Having reached the half-way point of Pierce Brown’s Red Rising, I have to say I’m not sure what all the fuss is about. The book has been on the several critics’ ‘must read’ lists and has also fared well with readers on Goodreads and Amazon after it was published 12 months ago.
The building blocks of the story sound familiar: a teenage protagonist, a dystopian future society with a ruling class and a downtrodden worker class, plenty of suffering, violence and death. The book clearly caters to the same audience that made bestsellers out of The Hunger Games, Divergent, Wool and Maze Runner series. On the surface, even Harry Potter is built around the same standard Bildungsroman novel structure. With stories as derivative as these, there is not much that the writer can offer in terms of originality, so all one can hope for are appealing characters and fast-paced action, delivered through elegant writing. This is exactly what the Harry Potter books have in superabundance and therefore distinguishes them from all the other pretenders. Sadly, none of these characteristics exist at any level of significance in Pierce Brown’s book.
I must credit Mr. Brown for trying to create a distinct dialect of English for a Mars-based futuristic society, but with the entire story being told in the first person by the protagonist Darrow, it makes for very difficult reading. Strike one for elegant writing.
When it comes to the characters, of course it is normal to have a one or two irritating characters for the protagonist to deal with…who usually become staunch allies later on in the books. Think of Hermione in Harry Potter and the Philosopher’s Stone or much further back to The White Mountains, a wonderful dystopian YA novel from 1967 (before the term Young Adult existed) where thirteen-year-old Will is forced to go on the run with his hated cousin Henry – in both cases, the irritating companion soon becomes a trusted companion. In Red Rising however, all of Darrow’s allies are focused on using him as a tool to overthrow the ruling class Golds, so friendship and likeability really don’t enter the equation. Strike two for appealing characters.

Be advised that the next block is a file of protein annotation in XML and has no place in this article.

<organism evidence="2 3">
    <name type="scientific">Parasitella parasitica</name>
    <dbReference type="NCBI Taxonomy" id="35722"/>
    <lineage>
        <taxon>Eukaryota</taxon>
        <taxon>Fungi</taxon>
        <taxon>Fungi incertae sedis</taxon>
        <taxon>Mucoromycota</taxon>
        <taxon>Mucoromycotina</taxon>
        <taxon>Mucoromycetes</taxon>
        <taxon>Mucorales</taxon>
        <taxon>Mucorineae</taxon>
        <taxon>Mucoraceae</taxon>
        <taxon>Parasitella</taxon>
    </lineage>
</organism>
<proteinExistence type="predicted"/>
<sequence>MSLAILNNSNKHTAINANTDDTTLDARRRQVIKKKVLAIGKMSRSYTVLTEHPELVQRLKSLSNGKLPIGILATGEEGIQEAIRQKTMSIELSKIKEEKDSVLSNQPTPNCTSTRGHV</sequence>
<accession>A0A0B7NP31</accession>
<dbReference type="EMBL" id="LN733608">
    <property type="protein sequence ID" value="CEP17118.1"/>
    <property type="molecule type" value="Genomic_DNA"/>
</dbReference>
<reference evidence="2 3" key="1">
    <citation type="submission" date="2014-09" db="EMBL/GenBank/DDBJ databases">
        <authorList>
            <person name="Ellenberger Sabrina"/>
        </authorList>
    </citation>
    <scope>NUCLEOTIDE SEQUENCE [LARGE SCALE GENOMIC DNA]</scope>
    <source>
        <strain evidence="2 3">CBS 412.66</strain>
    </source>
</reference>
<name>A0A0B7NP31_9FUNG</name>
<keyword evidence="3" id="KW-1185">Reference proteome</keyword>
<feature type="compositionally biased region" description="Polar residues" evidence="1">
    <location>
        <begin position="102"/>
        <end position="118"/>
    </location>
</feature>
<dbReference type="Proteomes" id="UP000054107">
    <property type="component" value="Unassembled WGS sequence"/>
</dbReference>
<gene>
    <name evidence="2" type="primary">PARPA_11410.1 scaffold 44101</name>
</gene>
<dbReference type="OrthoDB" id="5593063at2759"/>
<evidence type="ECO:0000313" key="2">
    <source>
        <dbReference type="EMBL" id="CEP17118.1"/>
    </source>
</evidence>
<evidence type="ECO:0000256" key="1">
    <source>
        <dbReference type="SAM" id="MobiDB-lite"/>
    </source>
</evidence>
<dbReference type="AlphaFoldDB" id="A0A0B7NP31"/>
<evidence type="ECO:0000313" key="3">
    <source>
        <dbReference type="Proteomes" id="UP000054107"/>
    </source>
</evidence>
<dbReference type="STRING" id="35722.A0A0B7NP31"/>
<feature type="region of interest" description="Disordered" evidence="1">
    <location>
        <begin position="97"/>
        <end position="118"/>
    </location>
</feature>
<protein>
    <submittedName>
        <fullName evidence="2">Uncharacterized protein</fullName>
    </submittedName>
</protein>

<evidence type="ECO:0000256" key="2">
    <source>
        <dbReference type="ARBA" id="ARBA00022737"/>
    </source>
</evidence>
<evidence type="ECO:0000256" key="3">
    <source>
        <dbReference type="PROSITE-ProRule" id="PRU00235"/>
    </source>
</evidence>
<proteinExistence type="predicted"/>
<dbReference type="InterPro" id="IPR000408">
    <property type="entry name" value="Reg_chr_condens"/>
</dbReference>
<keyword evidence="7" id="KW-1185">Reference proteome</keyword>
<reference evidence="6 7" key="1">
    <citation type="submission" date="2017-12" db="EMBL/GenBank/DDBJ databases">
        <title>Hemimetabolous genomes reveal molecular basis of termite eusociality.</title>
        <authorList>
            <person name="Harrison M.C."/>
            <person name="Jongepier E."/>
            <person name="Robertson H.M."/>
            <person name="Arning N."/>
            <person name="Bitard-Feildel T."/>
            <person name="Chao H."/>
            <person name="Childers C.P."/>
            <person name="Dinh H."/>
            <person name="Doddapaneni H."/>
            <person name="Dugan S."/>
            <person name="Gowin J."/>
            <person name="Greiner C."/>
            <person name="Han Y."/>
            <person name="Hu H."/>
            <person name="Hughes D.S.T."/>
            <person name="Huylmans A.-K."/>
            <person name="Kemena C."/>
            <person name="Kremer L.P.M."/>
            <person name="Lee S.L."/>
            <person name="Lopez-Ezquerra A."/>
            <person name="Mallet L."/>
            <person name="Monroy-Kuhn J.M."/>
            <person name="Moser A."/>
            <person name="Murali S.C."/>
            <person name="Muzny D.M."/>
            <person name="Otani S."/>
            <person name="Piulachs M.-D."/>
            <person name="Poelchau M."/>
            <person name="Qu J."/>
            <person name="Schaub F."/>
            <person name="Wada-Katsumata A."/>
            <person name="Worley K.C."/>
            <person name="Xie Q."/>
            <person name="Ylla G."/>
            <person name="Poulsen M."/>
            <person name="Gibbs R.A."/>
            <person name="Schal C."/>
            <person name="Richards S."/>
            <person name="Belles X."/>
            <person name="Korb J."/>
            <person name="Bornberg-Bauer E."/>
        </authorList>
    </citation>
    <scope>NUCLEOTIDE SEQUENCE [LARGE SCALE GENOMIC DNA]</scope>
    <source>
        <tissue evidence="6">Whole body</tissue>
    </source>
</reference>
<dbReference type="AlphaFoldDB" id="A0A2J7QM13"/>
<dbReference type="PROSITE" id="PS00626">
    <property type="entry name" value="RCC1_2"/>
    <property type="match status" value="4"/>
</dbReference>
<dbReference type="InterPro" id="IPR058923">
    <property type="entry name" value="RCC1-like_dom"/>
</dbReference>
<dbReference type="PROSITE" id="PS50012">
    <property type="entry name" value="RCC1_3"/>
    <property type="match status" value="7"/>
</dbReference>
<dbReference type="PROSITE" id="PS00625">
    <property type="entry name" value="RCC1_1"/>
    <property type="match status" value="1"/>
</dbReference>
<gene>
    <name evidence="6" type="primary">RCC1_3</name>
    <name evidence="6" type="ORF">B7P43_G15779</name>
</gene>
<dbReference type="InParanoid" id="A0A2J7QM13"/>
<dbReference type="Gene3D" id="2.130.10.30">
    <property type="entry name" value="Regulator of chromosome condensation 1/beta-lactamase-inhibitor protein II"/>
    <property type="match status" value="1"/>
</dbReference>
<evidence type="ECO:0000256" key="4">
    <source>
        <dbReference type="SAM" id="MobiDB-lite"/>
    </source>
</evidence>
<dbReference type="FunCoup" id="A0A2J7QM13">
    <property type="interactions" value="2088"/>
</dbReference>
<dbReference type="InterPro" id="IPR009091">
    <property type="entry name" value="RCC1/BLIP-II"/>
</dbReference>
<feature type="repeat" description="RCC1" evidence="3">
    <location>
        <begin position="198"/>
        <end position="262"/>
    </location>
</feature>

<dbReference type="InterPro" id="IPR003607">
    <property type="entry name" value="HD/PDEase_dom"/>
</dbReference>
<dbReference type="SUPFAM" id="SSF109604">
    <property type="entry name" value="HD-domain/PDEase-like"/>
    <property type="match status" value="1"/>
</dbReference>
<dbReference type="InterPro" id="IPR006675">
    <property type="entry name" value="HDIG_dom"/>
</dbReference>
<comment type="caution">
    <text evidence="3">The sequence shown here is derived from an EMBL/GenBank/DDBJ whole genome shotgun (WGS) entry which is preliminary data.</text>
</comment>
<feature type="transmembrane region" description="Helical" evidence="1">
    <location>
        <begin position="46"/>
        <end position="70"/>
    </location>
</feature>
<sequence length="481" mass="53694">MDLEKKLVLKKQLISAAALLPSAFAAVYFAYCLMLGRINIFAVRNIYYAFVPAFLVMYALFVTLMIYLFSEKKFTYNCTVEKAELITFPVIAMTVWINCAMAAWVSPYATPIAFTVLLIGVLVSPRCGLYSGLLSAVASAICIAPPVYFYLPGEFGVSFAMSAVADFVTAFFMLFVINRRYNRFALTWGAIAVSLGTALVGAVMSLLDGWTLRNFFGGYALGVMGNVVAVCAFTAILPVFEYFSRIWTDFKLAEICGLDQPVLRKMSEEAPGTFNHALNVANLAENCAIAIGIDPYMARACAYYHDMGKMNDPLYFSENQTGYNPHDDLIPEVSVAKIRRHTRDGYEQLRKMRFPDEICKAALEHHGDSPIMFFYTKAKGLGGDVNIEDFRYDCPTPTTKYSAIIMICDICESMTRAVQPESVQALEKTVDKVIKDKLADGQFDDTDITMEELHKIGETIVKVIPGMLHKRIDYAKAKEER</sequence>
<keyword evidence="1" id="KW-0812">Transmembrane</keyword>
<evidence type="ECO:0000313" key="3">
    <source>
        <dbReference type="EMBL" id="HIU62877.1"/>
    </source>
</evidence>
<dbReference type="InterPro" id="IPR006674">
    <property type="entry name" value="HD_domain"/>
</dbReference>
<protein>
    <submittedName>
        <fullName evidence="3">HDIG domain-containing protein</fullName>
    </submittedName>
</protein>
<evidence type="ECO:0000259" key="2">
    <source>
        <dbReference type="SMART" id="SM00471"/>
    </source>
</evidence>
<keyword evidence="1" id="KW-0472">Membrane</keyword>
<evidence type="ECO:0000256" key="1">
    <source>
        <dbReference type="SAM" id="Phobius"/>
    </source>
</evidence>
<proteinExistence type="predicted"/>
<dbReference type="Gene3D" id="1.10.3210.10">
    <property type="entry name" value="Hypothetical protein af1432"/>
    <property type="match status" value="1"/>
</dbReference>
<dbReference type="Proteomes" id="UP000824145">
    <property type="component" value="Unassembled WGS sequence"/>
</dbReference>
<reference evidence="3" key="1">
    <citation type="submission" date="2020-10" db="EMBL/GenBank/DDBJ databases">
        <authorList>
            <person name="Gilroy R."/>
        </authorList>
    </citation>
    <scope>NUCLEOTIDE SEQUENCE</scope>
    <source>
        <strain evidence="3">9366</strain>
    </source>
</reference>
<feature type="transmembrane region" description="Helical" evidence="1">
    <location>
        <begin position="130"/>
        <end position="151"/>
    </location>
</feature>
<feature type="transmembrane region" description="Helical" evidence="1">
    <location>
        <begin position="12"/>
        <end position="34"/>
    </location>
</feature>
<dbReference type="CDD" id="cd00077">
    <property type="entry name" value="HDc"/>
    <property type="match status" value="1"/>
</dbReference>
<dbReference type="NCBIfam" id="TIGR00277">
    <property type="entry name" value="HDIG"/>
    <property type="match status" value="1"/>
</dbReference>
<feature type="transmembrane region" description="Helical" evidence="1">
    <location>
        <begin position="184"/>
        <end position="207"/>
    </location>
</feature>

And as for pace, there is indeed a lot happening, but mostly it just seems tedious rather than breathless. For example, there are pages devoted to the excruciating physical modifications Darrow must undergo in order to infiltrate the Gold society. After a while, I just couldn’t be bothered and felt like skipping paragraphs so I could get to the part where he actually does some infiltrating. Strike three for fast-paced action.
So, I am just going to grind through this book somehow and will not bother to read the sequel Golden Son which has just been released. I am facing similar issues trying to read the much touted Rick Yancey YA novel The 5th Wave. With both these books jumping on to the Hollywood production line, one hopes that the movie rises above the limitations of the books, much as Lionsgate has done with The Hunger Games franchise.